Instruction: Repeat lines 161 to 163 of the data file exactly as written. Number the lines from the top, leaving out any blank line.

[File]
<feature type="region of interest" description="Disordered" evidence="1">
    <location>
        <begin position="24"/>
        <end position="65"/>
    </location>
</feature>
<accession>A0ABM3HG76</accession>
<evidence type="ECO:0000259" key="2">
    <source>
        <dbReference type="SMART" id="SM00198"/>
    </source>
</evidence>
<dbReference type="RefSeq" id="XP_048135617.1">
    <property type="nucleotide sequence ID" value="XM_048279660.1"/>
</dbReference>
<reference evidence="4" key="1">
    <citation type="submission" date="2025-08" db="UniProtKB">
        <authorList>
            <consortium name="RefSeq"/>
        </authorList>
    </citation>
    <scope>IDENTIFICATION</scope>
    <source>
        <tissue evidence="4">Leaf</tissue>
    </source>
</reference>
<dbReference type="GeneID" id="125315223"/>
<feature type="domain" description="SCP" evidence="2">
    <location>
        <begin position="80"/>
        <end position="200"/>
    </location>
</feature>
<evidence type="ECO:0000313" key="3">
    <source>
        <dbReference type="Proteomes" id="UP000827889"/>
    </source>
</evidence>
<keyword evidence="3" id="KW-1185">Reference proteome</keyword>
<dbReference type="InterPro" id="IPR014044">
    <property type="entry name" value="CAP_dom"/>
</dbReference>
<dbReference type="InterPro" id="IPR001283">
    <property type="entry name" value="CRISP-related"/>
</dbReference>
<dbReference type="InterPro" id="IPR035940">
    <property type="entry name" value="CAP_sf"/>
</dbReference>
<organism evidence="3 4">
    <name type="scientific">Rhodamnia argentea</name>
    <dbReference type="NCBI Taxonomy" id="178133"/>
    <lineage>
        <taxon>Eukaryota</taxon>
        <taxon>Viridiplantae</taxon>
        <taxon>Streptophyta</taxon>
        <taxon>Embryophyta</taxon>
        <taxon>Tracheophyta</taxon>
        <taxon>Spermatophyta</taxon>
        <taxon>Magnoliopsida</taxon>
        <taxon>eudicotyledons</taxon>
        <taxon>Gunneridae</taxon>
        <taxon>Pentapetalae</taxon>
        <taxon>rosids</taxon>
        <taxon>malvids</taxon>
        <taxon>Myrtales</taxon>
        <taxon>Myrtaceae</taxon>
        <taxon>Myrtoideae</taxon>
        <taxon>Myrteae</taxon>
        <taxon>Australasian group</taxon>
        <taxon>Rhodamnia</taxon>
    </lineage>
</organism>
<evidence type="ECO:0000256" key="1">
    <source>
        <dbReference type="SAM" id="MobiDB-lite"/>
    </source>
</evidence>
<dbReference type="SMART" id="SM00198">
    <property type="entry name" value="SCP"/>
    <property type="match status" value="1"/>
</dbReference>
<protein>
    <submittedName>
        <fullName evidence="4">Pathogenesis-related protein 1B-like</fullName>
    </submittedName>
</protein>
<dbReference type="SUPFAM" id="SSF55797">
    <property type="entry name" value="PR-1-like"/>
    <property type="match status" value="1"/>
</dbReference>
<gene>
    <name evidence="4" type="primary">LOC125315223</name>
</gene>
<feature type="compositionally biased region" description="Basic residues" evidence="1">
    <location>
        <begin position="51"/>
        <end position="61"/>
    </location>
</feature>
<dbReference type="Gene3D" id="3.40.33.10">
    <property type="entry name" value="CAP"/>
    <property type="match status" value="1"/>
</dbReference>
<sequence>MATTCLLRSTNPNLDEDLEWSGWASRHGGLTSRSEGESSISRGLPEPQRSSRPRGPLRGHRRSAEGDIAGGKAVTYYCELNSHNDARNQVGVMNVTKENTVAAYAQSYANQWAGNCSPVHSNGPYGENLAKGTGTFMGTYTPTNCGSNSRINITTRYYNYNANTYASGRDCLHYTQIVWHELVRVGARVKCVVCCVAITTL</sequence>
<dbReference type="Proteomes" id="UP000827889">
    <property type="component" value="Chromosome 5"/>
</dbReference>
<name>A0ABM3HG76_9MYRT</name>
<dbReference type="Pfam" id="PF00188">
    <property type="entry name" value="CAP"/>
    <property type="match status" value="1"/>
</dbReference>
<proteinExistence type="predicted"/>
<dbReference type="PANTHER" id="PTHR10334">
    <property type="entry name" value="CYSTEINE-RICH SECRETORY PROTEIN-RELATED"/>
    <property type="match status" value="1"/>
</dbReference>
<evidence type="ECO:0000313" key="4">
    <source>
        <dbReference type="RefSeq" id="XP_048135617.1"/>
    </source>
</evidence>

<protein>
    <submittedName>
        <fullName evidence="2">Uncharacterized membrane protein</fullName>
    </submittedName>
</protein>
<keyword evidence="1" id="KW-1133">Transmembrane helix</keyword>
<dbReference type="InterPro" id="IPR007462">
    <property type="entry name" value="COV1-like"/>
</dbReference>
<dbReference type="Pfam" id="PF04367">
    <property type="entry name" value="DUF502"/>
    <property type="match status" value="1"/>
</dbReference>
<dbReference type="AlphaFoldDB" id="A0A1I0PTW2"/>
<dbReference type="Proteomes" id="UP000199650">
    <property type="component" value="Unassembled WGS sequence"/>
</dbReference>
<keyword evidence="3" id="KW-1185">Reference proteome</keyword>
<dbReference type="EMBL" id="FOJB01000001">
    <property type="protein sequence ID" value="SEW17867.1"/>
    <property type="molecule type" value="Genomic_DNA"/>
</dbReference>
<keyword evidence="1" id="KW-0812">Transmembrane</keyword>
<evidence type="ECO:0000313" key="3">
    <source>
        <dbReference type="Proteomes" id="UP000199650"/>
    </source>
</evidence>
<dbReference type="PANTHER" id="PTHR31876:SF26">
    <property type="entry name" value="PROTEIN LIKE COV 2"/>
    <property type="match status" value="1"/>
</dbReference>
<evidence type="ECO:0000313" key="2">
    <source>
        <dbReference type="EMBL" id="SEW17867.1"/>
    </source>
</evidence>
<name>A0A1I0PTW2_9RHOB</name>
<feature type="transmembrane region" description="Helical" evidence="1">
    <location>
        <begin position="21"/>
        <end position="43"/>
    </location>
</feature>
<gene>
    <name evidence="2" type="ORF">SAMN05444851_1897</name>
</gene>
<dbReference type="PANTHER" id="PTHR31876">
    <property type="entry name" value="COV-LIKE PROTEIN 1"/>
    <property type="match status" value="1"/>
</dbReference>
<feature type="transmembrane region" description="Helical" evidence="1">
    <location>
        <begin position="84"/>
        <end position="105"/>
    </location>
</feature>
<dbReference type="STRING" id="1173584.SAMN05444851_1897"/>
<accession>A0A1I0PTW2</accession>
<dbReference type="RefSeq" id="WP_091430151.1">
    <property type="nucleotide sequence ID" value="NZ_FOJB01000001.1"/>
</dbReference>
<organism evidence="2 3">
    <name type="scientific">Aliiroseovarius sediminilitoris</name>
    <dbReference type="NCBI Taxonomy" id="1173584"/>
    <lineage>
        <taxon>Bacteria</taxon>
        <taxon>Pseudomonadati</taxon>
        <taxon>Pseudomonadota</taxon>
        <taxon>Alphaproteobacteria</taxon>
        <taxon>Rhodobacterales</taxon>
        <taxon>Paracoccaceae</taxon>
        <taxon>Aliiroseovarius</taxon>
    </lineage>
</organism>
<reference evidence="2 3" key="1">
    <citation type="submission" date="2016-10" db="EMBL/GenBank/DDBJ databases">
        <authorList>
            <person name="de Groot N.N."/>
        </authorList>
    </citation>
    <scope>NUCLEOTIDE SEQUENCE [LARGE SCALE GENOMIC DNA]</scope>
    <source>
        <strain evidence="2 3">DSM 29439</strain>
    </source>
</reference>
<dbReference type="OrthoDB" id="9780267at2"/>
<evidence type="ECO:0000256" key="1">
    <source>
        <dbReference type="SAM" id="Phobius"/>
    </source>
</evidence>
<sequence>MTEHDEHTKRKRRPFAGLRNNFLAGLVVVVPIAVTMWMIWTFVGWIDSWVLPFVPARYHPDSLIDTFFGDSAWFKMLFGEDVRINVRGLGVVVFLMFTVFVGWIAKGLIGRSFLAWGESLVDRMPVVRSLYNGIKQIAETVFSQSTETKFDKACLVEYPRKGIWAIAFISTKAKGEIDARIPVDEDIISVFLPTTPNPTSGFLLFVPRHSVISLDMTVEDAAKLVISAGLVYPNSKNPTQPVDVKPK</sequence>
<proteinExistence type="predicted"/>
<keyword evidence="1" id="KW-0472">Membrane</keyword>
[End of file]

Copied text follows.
<feature type="transmembrane region" description="Helical" evidence="1">
    <location>
        <begin position="21"/>